How much inventory do estate agents actually have to sell?
Last Friday on my travels, I stopped off at Storrington in West Sussex, your typical sized town. As I walked around the centre with my co-directors Ann and Zara, we peered in all the estate agents’ windows.
It was apparent, once you scanned the dozens of properties in the windows with the word ‘Sold’ on them, that new instructions were very scarce and what was listed seemed to be listed by a number of agents, a sign perhaps of a very optimistic vendor.
Having been an agent, I know new instructions fall of a cliff in December, which is only half a month of trading. Also, with lockdown-lite and working from home back on the menu, January was always going to be a hard month for agents, as you can not sell what you do not have.
But it did feel to me that perhaps the market is actually catching its breath. Yes, for sure there will be a huge amount of market appraisals taking place by agents across the UK, but by the end of January how many new instructions will be in those agents windows and on the portals?
I know that Rightmove, with its monthly report, is bullish about things, but as it is a digital window for all of the UK’s property for sale and to let, it is hardly surprising. I wonder though what the real trend will be by Q3.
Will it be a case of ‘list it’ or ‘live in it’? Worryingly part of my mind feels that the silence around new instructions is very similar to the tail end of 1988, where after two million movers had moved in just one year up to September of that year, the property market cooled for the following three-years. Interest rates rose and other factors collided to turn the housing market tap off.
For a more analytical look at what may be happening in 2022, see below for Rightmove’s view, taken from here.
The number of homes available for sale per estate agency branch has hit another record low of 12 properties, down by two from last month. The few homes that are on the market continue to be snapped up at speed by determined buyers, with the average time to find a buyer in December 2021 being more than two weeks quicker than in the same period the previous year.
Early-bird sellers benefit from busiest ever start to a New Year. The average price of property coming to market jumps by 0.3% this month (+£852) to £341,019, which is 7.6% higher than in January 2021, the highest annual rate of price growth recorded by Rightmove since May 2016
Strong demand and continuing low numbers of available homes for sale set up the housing market frenzy to continue into the start of 2022, with early-bird sellers benefitting from increased buyer competition:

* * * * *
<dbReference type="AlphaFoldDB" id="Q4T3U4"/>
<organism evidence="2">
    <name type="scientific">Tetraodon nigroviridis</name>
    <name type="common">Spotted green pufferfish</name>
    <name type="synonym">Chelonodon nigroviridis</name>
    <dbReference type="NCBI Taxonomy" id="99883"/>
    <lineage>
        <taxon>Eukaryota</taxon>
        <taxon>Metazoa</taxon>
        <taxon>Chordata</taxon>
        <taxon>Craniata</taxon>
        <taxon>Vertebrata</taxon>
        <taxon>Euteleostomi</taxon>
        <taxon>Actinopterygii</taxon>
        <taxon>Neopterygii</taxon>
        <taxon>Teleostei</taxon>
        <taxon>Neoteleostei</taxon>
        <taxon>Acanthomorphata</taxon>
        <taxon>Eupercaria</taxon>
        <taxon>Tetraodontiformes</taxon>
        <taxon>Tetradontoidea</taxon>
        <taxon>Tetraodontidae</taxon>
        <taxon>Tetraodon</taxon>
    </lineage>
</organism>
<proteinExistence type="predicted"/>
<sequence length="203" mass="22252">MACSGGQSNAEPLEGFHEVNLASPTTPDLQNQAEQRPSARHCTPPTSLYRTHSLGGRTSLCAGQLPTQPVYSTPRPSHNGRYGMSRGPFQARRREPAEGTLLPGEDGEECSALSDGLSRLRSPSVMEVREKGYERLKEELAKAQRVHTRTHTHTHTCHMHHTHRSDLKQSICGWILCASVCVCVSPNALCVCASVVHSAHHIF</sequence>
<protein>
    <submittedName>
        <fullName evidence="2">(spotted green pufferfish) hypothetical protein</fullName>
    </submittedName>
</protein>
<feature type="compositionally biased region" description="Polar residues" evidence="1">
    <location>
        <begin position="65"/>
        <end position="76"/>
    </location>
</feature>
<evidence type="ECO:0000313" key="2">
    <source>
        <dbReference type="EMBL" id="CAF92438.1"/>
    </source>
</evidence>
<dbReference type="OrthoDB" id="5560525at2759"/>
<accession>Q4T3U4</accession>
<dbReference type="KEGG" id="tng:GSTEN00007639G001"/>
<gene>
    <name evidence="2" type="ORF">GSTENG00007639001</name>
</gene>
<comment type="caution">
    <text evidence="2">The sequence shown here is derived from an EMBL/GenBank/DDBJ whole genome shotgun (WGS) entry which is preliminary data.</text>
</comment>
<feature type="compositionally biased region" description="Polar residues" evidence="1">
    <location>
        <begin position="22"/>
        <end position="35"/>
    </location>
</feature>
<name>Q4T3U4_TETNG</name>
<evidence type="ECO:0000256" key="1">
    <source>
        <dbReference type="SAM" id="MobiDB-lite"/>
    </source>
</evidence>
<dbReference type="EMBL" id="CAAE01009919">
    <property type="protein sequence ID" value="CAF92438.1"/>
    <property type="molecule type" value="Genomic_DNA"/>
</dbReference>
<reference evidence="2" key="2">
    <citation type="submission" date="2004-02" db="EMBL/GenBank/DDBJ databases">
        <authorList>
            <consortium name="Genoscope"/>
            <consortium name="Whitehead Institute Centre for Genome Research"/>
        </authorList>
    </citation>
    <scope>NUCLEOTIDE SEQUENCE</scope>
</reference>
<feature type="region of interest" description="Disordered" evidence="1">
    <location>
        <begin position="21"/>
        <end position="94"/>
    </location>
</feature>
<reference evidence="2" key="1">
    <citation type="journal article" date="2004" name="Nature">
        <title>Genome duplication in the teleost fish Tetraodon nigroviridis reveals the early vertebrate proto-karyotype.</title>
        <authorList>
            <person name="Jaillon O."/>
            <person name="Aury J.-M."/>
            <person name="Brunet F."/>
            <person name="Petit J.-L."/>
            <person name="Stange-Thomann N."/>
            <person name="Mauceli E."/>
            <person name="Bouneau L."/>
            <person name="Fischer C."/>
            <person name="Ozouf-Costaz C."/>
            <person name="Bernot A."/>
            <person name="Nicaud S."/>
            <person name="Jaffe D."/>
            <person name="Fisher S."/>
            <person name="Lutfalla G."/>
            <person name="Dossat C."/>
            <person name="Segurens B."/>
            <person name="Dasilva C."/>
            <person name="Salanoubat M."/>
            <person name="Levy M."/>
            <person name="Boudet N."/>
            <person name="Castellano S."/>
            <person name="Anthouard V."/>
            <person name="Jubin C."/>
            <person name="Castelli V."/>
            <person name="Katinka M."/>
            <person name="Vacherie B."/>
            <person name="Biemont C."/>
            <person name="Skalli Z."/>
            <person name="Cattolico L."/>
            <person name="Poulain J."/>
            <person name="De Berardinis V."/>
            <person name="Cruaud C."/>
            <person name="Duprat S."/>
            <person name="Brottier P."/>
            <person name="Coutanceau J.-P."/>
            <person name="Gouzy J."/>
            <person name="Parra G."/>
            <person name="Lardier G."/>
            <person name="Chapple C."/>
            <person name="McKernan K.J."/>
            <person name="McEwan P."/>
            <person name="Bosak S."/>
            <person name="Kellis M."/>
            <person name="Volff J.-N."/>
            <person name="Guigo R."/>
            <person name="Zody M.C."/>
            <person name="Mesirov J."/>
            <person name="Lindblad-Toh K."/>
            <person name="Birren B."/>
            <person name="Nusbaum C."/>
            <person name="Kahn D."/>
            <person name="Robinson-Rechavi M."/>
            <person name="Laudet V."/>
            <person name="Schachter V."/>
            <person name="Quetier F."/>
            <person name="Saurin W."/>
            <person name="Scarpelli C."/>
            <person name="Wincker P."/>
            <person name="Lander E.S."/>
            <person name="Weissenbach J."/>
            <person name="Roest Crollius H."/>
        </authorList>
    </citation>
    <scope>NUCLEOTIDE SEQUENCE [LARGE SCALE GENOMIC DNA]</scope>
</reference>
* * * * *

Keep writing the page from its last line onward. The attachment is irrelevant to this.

The number of buyers enquiring about homes is 15% higher than the same time last year.
The number of home valuation requests in the first working week of 2022 is 44% up on the same period last year, and 48% up on the same period in 2020.
Tim Bannister, Rightmove’s Director of Property Data comments:
All of the signs suggest that prices are likely to continue to rise until more choice is available. Three regions are in most urgent need of new supply, the East Midlands, South West and South East of England, as they are now at unsustainable rates of annual price growth above 10%.
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iamsold’s modern method of auction thrives during 2021
Jamie Cooke, CEO of iamsold, has had a very good year. Whilst he is probably the first to admit that the pandemic was a factor, the fact that the selling price of property transacted through his auction solution increased by over 50%. This means that agents and vendors have grasped the value proposition of the company.
Figures show that property totalling over £800 million in capital value went under the hammer with iamsold last year, generating in excess of £17 million of fees for agents, and of course, those fees came to agents in a quicker timeframe than the usual sale by private treaty route that can often take five or six months for a sale to get to completion.
Last year by chance I had an hour-long call with Jamie, and what struck me was that he was not looking to take over the world, which is often the case when talking to CEOs. Instead, Cooke said that the point of difference was that he just wanted to give agents and vendors a clear, fast and efficient alternative to other routes of selling property.
As we drilled down into the business model, and with both my estate agency head and my property technology hats on, it made complete sense that the “we’re tech savvy and we want it now” generation of vendors would be up for the iamsold solution, as well as property asset companies looking to transparently achieve the best price.
More recently Jamie Cooke put it another way. He said: “Consumers are being offered more options to match their circumstances and to help sellers maximise the value of their home through competitive bidding in a clear and transparent way. This goes a long way in cementing the fact that auction in the residential sector has a key role to play in all market conditions.”